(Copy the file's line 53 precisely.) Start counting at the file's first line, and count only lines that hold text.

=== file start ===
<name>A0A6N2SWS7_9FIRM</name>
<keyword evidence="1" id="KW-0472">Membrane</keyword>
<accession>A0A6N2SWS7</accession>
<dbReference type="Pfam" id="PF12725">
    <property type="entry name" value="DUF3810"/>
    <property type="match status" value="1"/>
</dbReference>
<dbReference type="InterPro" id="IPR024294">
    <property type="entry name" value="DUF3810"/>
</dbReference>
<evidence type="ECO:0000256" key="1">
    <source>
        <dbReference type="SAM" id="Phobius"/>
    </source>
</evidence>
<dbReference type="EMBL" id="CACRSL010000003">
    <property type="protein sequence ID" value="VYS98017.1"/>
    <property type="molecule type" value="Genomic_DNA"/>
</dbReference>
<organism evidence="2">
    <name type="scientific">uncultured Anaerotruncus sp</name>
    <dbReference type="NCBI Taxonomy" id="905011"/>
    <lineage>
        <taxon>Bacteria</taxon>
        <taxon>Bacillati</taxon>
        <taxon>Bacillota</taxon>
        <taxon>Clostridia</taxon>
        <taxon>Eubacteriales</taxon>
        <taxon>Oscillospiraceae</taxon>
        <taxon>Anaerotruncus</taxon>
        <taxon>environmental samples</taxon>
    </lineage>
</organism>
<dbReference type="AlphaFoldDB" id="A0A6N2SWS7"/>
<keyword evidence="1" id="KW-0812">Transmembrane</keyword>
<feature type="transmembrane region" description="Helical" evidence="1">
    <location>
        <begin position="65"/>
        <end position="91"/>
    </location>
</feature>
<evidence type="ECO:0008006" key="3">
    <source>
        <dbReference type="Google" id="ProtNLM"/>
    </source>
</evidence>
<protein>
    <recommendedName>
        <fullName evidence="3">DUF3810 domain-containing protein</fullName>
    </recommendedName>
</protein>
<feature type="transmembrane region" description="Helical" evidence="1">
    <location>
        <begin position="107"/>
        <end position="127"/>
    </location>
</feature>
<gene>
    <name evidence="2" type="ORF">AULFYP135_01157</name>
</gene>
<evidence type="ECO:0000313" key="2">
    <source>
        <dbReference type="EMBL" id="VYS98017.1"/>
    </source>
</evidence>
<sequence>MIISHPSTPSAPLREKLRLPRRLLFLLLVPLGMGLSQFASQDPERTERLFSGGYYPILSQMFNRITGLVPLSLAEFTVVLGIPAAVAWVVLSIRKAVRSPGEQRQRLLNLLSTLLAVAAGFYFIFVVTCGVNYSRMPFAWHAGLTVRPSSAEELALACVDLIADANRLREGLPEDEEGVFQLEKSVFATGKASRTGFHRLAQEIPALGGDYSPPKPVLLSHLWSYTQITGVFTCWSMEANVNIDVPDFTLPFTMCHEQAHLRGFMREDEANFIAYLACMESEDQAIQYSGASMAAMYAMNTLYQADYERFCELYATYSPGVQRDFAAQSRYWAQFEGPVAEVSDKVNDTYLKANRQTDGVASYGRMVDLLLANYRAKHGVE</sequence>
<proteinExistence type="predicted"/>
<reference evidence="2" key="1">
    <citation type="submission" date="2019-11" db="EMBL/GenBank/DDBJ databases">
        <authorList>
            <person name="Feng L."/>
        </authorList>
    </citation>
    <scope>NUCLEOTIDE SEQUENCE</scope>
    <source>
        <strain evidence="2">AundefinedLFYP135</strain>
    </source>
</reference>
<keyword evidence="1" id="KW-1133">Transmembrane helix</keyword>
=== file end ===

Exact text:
    <location>